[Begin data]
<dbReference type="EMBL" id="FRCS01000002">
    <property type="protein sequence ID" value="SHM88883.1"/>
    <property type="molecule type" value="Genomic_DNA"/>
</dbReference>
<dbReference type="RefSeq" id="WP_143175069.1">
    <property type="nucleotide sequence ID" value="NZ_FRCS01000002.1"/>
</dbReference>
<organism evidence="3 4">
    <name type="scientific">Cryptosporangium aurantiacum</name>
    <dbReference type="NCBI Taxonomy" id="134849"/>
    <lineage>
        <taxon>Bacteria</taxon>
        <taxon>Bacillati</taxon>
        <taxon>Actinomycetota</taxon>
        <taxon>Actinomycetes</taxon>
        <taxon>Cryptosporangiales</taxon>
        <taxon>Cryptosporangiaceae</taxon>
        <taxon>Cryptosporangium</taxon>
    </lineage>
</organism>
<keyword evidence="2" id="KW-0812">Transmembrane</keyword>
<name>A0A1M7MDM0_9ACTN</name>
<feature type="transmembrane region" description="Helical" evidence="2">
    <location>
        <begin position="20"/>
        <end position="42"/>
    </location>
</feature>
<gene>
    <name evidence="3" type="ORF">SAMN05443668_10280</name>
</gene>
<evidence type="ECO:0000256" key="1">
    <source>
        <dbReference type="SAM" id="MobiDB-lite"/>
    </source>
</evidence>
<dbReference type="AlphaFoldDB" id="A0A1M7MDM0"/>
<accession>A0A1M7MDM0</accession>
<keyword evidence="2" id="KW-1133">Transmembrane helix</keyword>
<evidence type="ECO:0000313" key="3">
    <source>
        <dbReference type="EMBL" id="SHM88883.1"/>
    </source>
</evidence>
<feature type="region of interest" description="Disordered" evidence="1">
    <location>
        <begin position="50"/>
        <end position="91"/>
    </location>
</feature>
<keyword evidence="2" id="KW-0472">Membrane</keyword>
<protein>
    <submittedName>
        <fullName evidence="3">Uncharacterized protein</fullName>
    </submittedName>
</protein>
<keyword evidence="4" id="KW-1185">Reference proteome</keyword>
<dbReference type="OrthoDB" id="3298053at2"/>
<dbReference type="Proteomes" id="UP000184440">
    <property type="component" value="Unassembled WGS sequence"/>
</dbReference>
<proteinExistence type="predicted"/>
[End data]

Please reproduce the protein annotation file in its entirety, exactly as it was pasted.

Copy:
<dbReference type="EMBL" id="FRCS01000002">
    <property type="protein sequence ID" value="SHM88883.1"/>
    <property type="molecule type" value="Genomic_DNA"/>
</dbReference>
<dbReference type="RefSeq" id="WP_143175069.1">
    <property type="nucleotide sequence ID" value="NZ_FRCS01000002.1"/>
</dbReference>
<organism evidence="3 4">
    <name type="scientific">Cryptosporangium aurantiacum</name>
    <dbReference type="NCBI Taxonomy" id="134849"/>
    <lineage>
        <taxon>Bacteria</taxon>
        <taxon>Bacillati</taxon>
        <taxon>Actinomycetota</taxon>
        <taxon>Actinomycetes</taxon>
        <taxon>Cryptosporangiales</taxon>
        <taxon>Cryptosporangiaceae</taxon>
        <taxon>Cryptosporangium</taxon>
    </lineage>
</organism>
<keyword evidence="2" id="KW-0812">Transmembrane</keyword>
<name>A0A1M7MDM0_9ACTN</name>
<feature type="transmembrane region" description="Helical" evidence="2">
    <location>
        <begin position="20"/>
        <end position="42"/>
    </location>
</feature>
<gene>
    <name evidence="3" type="ORF">SAMN05443668_10280</name>
</gene>
<evidence type="ECO:0000256" key="1">
    <source>
        <dbReference type="SAM" id="MobiDB-lite"/>
    </source>
</evidence>
<dbReference type="AlphaFoldDB" id="A0A1M7MDM0"/>
<accession>A0A1M7MDM0</accession>
<keyword evidence="2" id="KW-1133">Transmembrane helix</keyword>
<evidence type="ECO:0000313" key="3">
    <source>
        <dbReference type="EMBL" id="SHM88883.1"/>
    </source>
</evidence>
<feature type="region of interest" description="Disordered" evidence="1">
    <location>
        <begin position="50"/>
        <end position="91"/>
    </location>
</feature>
<keyword evidence="2" id="KW-0472">Membrane</keyword>
<protein>
    <submittedName>
        <fullName evidence="3">Uncharacterized protein</fullName>
    </submittedName>
</protein>
<keyword evidence="4" id="KW-1185">Reference proteome</keyword>
<dbReference type="OrthoDB" id="3298053at2"/>
<dbReference type="Proteomes" id="UP000184440">
    <property type="component" value="Unassembled WGS sequence"/>
</dbReference>
<proteinExistence type="predicted"/>